With Lionel Messi's last performances, there should now be no doubt that he belongs in soccer's holy trinity with Pelé and Diego Maradona. Although there have been many outstanding players, those three are the most enduring stars in the world's most popular sport. The three of them have been considered by different observers as the best player in soccer's history, but a more nuanced analysis shows that, despite some differences, it is practically impossible to choose one over the two others.

During his career, Pelé (born Oct. 21, 1940) scored 1,281 goals in 1,363 games, including among them unofficial friendly and tour games. He is listed in the Guinness World Records as the football player who scored the most goals during his career. A man with a strong social conscience, Pelé was very vocal in his support of policies to improve the social conditions of the poor in Brazil. Because of his achievements as a player, in 1961 he was declared a national treasure by Brazilian President Janio Quadros.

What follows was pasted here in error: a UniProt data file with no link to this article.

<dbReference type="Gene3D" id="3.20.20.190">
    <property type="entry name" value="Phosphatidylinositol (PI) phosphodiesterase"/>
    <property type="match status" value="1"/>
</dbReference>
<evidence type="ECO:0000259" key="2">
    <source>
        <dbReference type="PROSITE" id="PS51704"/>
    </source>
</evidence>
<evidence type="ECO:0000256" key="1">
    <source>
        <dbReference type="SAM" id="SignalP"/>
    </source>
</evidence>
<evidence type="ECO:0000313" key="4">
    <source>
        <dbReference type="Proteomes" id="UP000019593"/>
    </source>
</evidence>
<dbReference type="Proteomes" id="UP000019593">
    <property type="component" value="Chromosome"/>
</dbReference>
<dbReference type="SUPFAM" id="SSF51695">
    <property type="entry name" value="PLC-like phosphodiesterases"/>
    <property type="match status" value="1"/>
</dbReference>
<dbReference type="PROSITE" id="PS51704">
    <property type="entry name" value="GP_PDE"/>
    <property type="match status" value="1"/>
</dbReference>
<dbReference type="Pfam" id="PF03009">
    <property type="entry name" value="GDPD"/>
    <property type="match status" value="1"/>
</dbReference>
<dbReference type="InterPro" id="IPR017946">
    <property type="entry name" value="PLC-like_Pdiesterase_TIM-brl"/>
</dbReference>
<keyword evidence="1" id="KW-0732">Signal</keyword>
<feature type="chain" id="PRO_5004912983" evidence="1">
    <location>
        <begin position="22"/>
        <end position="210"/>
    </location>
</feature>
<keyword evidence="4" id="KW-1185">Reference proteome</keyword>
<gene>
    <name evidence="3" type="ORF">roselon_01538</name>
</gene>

Perhaps he is the only player ever who held up a war: When he arrived in Nigeria with the Brazilian team Santos during the Biafra War, a two-day cease-fire was declared so that the people could enjoy the presence of the "The King" of the Beautiful Game.